A Cracking Creepy, Gothic, Old-School Chiller: ‘Night Of The Ghoul’ #2 Reviewed

by Olly MacNamee


‘Night Of The Ghoul’ #2 is a horror comic that drips with gothic atmosphere and chills. A cursed film, a damaged director and a hellish hospital all add up to one terrifying tale.


With its similarity, in tone, to more silver age classic horror and classic EC horror comics Night of the Ghoul #2 continues to offer up an alternative horror series for the modern reader. It’s a series far more steeped in the gothic literary tradition than his other current comiXology horror comic series, We Have Demons, as well as other horror comics on the shelves today. While they are more contemporary horror titles, this one leans into the convention of the gothic, with a carefully crafted tension building across its pages and overwrought emotional moments too. It’s certainly allowing writer Scott Snyder to flex his literary muscles with a more creepy and intense narration too, with a creature – the titular ghoul – most certainly more linked to the ancient world of Dracula than the modern day slashers of contemporary American cinema. Far more John Whale than John Carpenter, and a much better suited story for the comic book format too.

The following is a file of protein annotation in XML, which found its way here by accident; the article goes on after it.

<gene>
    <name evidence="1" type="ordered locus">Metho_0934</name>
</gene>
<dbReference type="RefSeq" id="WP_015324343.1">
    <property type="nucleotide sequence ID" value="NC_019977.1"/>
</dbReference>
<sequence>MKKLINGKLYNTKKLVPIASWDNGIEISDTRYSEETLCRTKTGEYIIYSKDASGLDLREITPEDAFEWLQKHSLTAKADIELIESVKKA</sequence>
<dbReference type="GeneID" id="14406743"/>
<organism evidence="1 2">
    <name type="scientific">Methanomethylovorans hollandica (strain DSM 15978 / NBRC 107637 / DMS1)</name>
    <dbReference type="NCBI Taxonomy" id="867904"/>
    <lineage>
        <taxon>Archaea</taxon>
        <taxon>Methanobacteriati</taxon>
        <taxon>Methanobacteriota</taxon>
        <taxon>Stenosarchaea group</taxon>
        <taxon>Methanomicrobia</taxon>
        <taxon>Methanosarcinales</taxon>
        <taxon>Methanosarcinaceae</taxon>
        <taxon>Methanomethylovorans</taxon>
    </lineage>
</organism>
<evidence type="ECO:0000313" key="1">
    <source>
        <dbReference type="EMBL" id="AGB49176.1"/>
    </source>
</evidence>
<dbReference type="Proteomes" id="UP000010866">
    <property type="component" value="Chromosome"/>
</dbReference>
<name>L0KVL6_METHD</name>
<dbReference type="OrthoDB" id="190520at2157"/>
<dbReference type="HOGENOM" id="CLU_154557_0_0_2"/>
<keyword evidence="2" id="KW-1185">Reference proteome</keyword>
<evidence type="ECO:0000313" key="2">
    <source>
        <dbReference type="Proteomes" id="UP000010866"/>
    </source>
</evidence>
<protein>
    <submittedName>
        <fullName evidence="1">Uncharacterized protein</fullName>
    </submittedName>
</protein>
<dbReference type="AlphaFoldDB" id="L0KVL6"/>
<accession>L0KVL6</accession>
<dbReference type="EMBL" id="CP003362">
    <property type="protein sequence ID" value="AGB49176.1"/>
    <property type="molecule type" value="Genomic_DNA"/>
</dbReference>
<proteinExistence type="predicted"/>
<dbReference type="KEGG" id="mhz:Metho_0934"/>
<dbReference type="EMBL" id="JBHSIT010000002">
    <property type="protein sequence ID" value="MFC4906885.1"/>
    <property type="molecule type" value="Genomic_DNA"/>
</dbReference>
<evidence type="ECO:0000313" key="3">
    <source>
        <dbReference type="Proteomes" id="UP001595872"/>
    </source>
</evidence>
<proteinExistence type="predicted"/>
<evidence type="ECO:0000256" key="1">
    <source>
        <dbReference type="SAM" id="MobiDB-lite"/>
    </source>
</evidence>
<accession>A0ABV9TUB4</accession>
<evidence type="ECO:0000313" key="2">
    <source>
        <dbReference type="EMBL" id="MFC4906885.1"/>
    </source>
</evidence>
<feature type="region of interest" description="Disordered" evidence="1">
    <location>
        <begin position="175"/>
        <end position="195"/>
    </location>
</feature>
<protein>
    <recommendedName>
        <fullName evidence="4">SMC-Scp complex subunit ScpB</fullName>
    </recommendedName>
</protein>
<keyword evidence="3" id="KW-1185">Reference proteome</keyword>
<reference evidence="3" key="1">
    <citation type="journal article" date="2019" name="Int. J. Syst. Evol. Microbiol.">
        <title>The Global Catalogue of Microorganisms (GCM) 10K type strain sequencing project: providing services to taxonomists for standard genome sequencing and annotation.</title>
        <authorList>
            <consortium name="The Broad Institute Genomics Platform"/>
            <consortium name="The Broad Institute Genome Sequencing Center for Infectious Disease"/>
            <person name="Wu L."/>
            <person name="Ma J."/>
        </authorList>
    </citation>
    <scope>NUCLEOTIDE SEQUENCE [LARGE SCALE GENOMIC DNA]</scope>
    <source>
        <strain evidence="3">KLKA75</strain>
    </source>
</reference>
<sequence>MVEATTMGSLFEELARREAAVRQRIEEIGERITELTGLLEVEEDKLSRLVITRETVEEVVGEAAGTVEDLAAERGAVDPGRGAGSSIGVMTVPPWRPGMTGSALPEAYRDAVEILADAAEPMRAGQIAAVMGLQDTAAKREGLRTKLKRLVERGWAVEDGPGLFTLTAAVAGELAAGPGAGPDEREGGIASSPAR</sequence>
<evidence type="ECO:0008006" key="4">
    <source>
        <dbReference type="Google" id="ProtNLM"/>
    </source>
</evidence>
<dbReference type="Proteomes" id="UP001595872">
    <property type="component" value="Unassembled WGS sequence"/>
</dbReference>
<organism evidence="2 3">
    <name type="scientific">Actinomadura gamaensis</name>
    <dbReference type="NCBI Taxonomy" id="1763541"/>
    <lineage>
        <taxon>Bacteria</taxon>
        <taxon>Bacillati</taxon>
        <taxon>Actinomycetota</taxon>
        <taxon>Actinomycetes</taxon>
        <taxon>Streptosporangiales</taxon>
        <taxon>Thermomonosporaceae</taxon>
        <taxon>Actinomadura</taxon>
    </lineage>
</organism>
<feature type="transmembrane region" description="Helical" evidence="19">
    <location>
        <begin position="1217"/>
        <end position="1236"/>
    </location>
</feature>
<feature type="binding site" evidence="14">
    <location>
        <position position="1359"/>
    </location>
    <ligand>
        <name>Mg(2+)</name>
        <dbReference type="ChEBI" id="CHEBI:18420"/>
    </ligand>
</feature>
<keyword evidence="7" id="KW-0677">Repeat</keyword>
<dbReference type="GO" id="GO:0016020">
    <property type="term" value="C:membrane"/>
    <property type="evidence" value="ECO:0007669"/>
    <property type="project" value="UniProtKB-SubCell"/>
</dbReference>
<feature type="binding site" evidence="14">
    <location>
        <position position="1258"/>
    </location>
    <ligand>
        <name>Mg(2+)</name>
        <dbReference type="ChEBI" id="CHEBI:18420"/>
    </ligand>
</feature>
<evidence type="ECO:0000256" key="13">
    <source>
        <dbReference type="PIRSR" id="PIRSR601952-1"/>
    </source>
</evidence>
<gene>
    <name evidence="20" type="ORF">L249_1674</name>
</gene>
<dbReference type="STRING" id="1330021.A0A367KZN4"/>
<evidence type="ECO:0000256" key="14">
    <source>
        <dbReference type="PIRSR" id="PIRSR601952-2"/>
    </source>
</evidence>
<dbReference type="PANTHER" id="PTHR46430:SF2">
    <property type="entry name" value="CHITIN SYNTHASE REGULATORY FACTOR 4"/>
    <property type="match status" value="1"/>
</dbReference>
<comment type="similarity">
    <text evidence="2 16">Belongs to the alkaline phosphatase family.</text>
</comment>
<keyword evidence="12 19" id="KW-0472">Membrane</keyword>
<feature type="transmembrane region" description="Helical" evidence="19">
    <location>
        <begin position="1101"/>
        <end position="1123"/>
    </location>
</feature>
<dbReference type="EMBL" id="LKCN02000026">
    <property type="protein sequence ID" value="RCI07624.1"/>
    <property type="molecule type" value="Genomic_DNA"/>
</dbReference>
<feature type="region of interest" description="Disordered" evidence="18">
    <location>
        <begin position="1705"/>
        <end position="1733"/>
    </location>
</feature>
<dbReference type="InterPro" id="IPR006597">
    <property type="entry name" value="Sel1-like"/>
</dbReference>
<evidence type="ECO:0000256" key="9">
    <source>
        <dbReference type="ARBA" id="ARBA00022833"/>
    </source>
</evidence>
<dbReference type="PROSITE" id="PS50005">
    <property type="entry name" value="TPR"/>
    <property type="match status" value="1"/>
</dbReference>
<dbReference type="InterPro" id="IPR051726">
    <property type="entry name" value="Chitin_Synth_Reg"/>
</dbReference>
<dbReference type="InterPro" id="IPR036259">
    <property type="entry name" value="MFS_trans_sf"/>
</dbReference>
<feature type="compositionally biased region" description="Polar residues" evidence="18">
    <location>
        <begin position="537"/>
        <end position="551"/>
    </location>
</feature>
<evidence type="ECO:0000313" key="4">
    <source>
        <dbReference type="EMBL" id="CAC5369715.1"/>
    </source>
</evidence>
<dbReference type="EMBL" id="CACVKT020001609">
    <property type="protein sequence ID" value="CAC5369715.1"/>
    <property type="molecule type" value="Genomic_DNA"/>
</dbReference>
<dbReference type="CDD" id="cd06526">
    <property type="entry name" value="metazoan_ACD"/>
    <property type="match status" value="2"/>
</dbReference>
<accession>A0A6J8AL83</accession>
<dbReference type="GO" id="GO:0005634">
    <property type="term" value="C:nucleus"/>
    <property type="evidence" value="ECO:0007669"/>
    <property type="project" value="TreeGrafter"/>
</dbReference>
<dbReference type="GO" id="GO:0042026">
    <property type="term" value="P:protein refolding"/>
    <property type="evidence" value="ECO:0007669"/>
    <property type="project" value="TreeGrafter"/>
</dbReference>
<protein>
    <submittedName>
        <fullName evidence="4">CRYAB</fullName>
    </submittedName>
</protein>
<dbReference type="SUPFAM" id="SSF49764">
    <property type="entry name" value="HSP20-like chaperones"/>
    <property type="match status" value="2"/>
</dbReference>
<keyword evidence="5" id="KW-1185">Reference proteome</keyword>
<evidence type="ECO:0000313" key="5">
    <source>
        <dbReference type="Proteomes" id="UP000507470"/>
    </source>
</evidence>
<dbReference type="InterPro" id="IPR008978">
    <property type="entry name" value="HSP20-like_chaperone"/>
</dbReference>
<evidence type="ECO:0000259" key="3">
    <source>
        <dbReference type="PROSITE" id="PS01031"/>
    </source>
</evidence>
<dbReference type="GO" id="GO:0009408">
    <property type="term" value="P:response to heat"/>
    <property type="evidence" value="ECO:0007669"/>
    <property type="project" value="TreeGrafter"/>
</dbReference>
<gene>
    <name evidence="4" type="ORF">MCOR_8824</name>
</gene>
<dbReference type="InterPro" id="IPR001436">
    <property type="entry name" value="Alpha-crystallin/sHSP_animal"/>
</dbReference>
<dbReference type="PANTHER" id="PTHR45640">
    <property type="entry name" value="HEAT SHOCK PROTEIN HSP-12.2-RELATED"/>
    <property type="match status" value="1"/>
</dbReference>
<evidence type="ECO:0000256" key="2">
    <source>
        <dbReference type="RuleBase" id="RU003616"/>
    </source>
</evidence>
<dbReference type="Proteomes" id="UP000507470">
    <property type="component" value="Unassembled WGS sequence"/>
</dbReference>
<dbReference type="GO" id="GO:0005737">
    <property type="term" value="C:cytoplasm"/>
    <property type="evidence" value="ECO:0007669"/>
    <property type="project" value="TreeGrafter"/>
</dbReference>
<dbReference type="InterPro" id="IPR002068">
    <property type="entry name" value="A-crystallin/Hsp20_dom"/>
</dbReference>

And in Francesco Francavilla he couldn’t have asked for a more appropriate artist. An artist well suited, and well versed in gothicism of this kind himself. And much of this tradition is reflected in the lost film that bookends this issue as well as throughout the modern day setting of this tale of terror. There is one splash page that is a quintessential example of this slow burning, emotionally-charged horror which, at the tun of of page (I know, I know, this is a digital comic but you get the idea) is the comic book equivalent of the jump cut and works extremely well. It helps that Merrit, the old-time film director looks something of a ghoul himself, and only adds to the fear factor of the issue.

The colouring of the comic – subdued and minimal – also helps evoke and sustain the sense of impending horror Snyder puts across so well I his scripting and dialogue. And as the issue progresses and the colours shift again to darker hues, with darker accompanying artwork, and sparse dialogue, the call factors begin to ramp up. Especially as we learn of Merrit’s dire situation.

Brilliantly paced, with plenty of horror and several great, truly chilling moments, this issue really landed with me as a long time lover and student of gothic literature. And out now on comiXology Originals.

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